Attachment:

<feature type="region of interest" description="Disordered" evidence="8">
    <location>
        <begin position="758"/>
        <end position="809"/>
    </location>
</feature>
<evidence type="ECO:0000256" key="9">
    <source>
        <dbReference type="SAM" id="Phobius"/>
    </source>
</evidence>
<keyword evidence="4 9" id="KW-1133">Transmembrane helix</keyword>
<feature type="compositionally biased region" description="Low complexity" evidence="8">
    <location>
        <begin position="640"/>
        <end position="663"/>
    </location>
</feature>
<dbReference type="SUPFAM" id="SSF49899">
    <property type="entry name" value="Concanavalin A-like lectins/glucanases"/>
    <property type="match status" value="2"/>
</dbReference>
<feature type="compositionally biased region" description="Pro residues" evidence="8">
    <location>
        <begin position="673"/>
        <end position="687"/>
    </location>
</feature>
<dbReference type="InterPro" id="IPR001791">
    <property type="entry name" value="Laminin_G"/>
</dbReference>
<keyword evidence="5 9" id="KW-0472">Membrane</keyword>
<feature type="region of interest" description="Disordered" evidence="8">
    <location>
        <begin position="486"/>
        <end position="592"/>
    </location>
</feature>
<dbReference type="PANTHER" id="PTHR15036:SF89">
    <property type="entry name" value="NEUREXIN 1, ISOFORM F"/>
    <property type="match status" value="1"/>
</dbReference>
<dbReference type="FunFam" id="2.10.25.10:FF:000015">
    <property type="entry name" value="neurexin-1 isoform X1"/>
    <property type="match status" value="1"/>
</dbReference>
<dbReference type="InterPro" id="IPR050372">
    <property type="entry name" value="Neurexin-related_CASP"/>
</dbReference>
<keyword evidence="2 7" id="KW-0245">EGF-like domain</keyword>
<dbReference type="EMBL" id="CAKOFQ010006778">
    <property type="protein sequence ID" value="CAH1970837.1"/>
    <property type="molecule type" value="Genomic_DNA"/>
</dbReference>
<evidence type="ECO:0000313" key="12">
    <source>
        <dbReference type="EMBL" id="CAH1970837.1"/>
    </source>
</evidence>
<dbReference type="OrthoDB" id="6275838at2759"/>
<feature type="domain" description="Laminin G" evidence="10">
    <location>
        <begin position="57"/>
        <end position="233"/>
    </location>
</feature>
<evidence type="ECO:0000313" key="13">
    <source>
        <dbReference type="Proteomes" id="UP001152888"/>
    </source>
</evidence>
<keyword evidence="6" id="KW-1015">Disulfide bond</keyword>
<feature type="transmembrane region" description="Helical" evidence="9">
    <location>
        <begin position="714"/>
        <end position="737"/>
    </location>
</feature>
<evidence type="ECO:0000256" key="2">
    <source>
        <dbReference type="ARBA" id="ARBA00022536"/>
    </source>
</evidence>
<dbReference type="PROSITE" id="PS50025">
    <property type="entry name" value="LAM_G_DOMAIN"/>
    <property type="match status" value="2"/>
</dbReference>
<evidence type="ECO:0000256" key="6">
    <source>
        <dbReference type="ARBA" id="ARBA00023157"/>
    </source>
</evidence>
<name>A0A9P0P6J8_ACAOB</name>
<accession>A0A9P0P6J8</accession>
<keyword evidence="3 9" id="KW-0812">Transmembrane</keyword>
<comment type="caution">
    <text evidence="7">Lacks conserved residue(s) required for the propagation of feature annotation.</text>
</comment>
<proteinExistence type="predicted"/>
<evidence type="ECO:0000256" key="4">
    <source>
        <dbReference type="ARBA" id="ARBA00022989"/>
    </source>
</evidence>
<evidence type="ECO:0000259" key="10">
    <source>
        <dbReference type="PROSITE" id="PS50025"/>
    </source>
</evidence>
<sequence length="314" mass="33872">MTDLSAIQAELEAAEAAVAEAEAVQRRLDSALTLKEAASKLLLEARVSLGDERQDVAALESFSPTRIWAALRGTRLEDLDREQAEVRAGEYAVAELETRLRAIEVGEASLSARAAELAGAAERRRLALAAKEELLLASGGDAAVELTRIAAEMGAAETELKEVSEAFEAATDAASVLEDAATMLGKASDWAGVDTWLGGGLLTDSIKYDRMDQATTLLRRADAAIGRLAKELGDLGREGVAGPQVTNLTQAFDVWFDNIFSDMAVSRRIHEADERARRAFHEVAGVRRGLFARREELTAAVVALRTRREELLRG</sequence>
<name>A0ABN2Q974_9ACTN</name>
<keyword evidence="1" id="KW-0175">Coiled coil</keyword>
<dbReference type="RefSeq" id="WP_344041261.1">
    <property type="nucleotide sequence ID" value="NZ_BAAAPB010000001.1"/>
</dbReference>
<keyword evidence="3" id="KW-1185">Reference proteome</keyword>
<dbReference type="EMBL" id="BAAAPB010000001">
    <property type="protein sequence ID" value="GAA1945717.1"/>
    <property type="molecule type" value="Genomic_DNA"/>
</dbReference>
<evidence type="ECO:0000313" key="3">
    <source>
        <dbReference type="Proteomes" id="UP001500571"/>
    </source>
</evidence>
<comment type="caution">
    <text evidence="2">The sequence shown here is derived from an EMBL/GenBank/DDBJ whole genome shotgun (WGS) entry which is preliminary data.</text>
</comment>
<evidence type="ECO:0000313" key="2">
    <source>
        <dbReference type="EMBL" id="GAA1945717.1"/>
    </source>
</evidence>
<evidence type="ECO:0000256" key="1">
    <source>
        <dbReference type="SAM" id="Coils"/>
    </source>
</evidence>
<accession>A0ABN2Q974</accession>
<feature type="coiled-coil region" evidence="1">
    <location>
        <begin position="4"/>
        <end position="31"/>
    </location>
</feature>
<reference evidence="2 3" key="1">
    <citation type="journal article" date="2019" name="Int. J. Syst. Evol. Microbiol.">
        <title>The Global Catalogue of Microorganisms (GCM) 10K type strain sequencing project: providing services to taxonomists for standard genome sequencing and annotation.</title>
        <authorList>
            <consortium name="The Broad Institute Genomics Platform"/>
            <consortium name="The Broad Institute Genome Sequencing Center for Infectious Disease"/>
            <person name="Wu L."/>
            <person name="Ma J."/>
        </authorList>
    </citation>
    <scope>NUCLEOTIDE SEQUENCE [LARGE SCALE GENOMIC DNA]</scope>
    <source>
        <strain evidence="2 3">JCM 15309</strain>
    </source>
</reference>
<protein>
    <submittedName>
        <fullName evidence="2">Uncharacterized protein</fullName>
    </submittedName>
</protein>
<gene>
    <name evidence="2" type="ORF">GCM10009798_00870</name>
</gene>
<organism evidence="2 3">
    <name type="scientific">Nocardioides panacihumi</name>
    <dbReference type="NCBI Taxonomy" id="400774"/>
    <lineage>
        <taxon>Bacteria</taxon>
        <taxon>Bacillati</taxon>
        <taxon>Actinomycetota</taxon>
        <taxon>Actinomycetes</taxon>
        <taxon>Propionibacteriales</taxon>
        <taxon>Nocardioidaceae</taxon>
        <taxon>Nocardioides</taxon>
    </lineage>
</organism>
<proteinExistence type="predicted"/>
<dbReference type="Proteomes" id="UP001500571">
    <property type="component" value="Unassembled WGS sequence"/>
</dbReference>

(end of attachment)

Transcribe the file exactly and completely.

<feature type="region of interest" description="Disordered" evidence="8">
    <location>
        <begin position="758"/>
        <end position="809"/>
    </location>
</feature>
<evidence type="ECO:0000256" key="9">
    <source>
        <dbReference type="SAM" id="Phobius"/>
    </source>
</evidence>
<keyword evidence="4 9" id="KW-1133">Transmembrane helix</keyword>
<feature type="compositionally biased region" description="Low complexity" evidence="8">
    <location>
        <begin position="640"/>
        <end position="663"/>
    </location>
</feature>
<dbReference type="SUPFAM" id="SSF49899">
    <property type="entry name" value="Concanavalin A-like lectins/glucanases"/>
    <property type="match status" value="2"/>
</dbReference>
<feature type="compositionally biased region" description="Pro residues" evidence="8">
    <location>
        <begin position="673"/>
        <end position="687"/>
    </location>
</feature>
<dbReference type="InterPro" id="IPR001791">
    <property type="entry name" value="Laminin_G"/>
</dbReference>
<keyword evidence="5 9" id="KW-0472">Membrane</keyword>
<feature type="region of interest" description="Disordered" evidence="8">
    <location>
        <begin position="486"/>
        <end position="592"/>
    </location>
</feature>
<dbReference type="PANTHER" id="PTHR15036:SF89">
    <property type="entry name" value="NEUREXIN 1, ISOFORM F"/>
    <property type="match status" value="1"/>
</dbReference>
<dbReference type="FunFam" id="2.10.25.10:FF:000015">
    <property type="entry name" value="neurexin-1 isoform X1"/>
    <property type="match status" value="1"/>
</dbReference>
<dbReference type="InterPro" id="IPR050372">
    <property type="entry name" value="Neurexin-related_CASP"/>
</dbReference>
<keyword evidence="2 7" id="KW-0245">EGF-like domain</keyword>
<dbReference type="EMBL" id="CAKOFQ010006778">
    <property type="protein sequence ID" value="CAH1970837.1"/>
    <property type="molecule type" value="Genomic_DNA"/>
</dbReference>
<evidence type="ECO:0000313" key="12">
    <source>
        <dbReference type="EMBL" id="CAH1970837.1"/>
    </source>
</evidence>
<dbReference type="OrthoDB" id="6275838at2759"/>
<feature type="domain" description="Laminin G" evidence="10">
    <location>
        <begin position="57"/>
        <end position="233"/>
    </location>
</feature>
<evidence type="ECO:0000313" key="13">
    <source>
        <dbReference type="Proteomes" id="UP001152888"/>
    </source>
</evidence>
<keyword evidence="6" id="KW-1015">Disulfide bond</keyword>
<feature type="transmembrane region" description="Helical" evidence="9">
    <location>
        <begin position="714"/>
        <end position="737"/>
    </location>
</feature>
<evidence type="ECO:0000256" key="2">
    <source>
        <dbReference type="ARBA" id="ARBA00022536"/>
    </source>
</evidence>
<dbReference type="PROSITE" id="PS50025">
    <property type="entry name" value="LAM_G_DOMAIN"/>
    <property type="match status" value="2"/>
</dbReference>
<evidence type="ECO:0000256" key="6">
    <source>
        <dbReference type="ARBA" id="ARBA00023157"/>
    </source>
</evidence>
<name>A0A9P0P6J8_ACAOB</name>
<accession>A0A9P0P6J8</accession>
<keyword evidence="3 9" id="KW-0812">Transmembrane</keyword>
<comment type="caution">
    <text evidence="7">Lacks conserved residue(s) required for the propagation of feature annotation.</text>
</comment>
<proteinExistence type="predicted"/>
<evidence type="ECO:0000256" key="4">
    <source>
        <dbReference type="ARBA" id="ARBA00022989"/>
    </source>
</evidence>
<evidence type="ECO:0000259" key="10">
    <source>
        <dbReference type="PROSITE" id="PS50025"/>
    </source>
</evidence>
<sequence length="314" mass="33872">MTDLSAIQAELEAAEAAVAEAEAVQRRLDSALTLKEAASKLLLEARVSLGDERQDVAALESFSPTRIWAALRGTRLEDLDREQAEVRAGEYAVAELETRLRAIEVGEASLSARAAELAGAAERRRLALAAKEELLLASGGDAAVELTRIAAEMGAAETELKEVSEAFEAATDAASVLEDAATMLGKASDWAGVDTWLGGGLLTDSIKYDRMDQATTLLRRADAAIGRLAKELGDLGREGVAGPQVTNLTQAFDVWFDNIFSDMAVSRRIHEADERARRAFHEVAGVRRGLFARREELTAAVVALRTRREELLRG</sequence>
<name>A0ABN2Q974_9ACTN</name>
<keyword evidence="1" id="KW-0175">Coiled coil</keyword>
<dbReference type="RefSeq" id="WP_344041261.1">
    <property type="nucleotide sequence ID" value="NZ_BAAAPB010000001.1"/>
</dbReference>
<keyword evidence="3" id="KW-1185">Reference proteome</keyword>
<dbReference type="EMBL" id="BAAAPB010000001">
    <property type="protein sequence ID" value="GAA1945717.1"/>
    <property type="molecule type" value="Genomic_DNA"/>
</dbReference>
<evidence type="ECO:0000313" key="3">
    <source>
        <dbReference type="Proteomes" id="UP001500571"/>
    </source>
</evidence>
<comment type="caution">
    <text evidence="2">The sequence shown here is derived from an EMBL/GenBank/DDBJ whole genome shotgun (WGS) entry which is preliminary data.</text>
</comment>
<evidence type="ECO:0000313" key="2">
    <source>
        <dbReference type="EMBL" id="GAA1945717.1"/>
    </source>
</evidence>
<evidence type="ECO:0000256" key="1">
    <source>
        <dbReference type="SAM" id="Coils"/>
    </source>
</evidence>
<accession>A0ABN2Q974</accession>
<feature type="coiled-coil region" evidence="1">
    <location>
        <begin position="4"/>
        <end position="31"/>
    </location>
</feature>
<reference evidence="2 3" key="1">
    <citation type="journal article" date="2019" name="Int. J. Syst. Evol. Microbiol.">
        <title>The Global Catalogue of Microorganisms (GCM) 10K type strain sequencing project: providing services to taxonomists for standard genome sequencing and annotation.</title>
        <authorList>
            <consortium name="The Broad Institute Genomics Platform"/>
            <consortium name="The Broad Institute Genome Sequencing Center for Infectious Disease"/>
            <person name="Wu L."/>
            <person name="Ma J."/>
        </authorList>
    </citation>
    <scope>NUCLEOTIDE SEQUENCE [LARGE SCALE GENOMIC DNA]</scope>
    <source>
        <strain evidence="2 3">JCM 15309</strain>
    </source>
</reference>
<protein>
    <submittedName>
        <fullName evidence="2">Uncharacterized protein</fullName>
    </submittedName>
</protein>
<gene>
    <name evidence="2" type="ORF">GCM10009798_00870</name>
</gene>
<organism evidence="2 3">
    <name type="scientific">Nocardioides panacihumi</name>
    <dbReference type="NCBI Taxonomy" id="400774"/>
    <lineage>
        <taxon>Bacteria</taxon>
        <taxon>Bacillati</taxon>
        <taxon>Actinomycetota</taxon>
        <taxon>Actinomycetes</taxon>
        <taxon>Propionibacteriales</taxon>
        <taxon>Nocardioidaceae</taxon>
        <taxon>Nocardioides</taxon>
    </lineage>
</organism>
<proteinExistence type="predicted"/>
<dbReference type="Proteomes" id="UP001500571">
    <property type="component" value="Unassembled WGS sequence"/>
</dbReference>